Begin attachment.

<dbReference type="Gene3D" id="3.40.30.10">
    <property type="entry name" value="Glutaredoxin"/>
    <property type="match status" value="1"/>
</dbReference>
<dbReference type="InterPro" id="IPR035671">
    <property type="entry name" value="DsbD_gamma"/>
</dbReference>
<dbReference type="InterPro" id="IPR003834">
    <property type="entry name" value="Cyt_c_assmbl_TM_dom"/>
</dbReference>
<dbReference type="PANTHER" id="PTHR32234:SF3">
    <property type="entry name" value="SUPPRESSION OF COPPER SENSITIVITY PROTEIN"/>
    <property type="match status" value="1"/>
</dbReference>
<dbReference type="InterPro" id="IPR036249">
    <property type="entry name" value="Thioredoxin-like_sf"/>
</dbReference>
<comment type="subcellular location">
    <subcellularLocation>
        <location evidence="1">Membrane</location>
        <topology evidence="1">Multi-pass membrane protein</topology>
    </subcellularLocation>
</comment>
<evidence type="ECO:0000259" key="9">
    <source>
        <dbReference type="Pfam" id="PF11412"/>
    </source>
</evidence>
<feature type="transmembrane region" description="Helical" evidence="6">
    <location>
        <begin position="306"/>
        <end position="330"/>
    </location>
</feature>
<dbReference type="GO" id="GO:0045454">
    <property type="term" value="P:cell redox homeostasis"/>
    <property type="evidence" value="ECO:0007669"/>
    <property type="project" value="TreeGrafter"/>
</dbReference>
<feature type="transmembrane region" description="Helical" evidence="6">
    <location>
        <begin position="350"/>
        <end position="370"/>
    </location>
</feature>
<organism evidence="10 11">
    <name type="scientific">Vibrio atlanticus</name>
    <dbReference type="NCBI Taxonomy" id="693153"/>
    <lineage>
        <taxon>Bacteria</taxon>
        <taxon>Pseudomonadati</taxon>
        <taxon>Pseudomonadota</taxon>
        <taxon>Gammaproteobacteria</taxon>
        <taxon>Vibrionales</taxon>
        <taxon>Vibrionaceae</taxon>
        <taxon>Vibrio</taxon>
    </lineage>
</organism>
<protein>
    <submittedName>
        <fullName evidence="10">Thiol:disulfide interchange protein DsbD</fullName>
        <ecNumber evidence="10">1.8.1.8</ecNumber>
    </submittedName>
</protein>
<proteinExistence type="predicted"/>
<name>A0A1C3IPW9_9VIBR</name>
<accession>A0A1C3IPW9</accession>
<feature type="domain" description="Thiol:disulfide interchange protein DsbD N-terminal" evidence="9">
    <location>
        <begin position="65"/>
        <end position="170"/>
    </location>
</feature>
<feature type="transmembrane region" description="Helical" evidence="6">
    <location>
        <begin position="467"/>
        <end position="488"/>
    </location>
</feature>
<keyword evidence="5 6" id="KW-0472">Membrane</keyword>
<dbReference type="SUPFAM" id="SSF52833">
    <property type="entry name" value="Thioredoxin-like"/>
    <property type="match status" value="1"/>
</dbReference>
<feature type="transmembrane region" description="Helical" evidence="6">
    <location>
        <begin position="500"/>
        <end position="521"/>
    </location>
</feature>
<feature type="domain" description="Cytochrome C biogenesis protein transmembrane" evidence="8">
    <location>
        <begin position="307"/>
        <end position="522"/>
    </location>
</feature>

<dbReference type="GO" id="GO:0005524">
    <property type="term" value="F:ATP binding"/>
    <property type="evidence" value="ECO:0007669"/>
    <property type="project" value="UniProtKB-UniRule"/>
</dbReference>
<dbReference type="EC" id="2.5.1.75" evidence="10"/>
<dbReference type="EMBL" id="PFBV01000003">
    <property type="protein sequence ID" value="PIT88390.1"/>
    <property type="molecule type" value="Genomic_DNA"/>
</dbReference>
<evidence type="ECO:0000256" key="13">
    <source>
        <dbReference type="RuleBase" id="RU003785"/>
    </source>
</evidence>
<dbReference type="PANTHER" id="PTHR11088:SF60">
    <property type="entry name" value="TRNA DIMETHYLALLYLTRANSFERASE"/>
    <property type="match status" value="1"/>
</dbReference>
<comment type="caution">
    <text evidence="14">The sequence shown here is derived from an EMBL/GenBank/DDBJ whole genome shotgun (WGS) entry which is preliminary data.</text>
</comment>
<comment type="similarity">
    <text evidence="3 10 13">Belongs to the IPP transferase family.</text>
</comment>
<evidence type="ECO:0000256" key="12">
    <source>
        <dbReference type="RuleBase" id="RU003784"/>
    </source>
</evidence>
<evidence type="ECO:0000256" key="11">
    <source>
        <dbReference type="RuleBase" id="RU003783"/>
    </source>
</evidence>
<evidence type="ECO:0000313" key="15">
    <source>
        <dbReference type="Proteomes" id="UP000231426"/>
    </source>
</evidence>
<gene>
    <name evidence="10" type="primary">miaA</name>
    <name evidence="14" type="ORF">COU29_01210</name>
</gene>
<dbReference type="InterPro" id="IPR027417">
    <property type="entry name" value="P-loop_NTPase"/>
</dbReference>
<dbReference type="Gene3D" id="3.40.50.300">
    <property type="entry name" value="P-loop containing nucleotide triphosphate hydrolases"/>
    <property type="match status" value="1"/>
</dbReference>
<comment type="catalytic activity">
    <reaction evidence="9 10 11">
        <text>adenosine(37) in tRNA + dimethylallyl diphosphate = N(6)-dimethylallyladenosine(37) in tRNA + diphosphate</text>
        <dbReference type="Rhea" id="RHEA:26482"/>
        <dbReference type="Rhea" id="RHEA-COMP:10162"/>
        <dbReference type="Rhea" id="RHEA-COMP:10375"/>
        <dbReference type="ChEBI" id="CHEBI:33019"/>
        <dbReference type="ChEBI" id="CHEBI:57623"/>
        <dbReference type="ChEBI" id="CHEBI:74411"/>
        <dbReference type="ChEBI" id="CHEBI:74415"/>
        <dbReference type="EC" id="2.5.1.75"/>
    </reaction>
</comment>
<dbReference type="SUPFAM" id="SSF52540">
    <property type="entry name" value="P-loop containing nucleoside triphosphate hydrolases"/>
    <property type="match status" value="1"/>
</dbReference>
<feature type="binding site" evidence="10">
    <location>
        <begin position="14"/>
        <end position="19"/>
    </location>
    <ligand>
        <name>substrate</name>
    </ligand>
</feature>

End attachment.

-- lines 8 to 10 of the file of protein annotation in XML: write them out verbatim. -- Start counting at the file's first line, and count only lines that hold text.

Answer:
<dbReference type="InterPro" id="IPR003834">
    <property type="entry name" value="Cyt_c_assmbl_TM_dom"/>
</dbReference>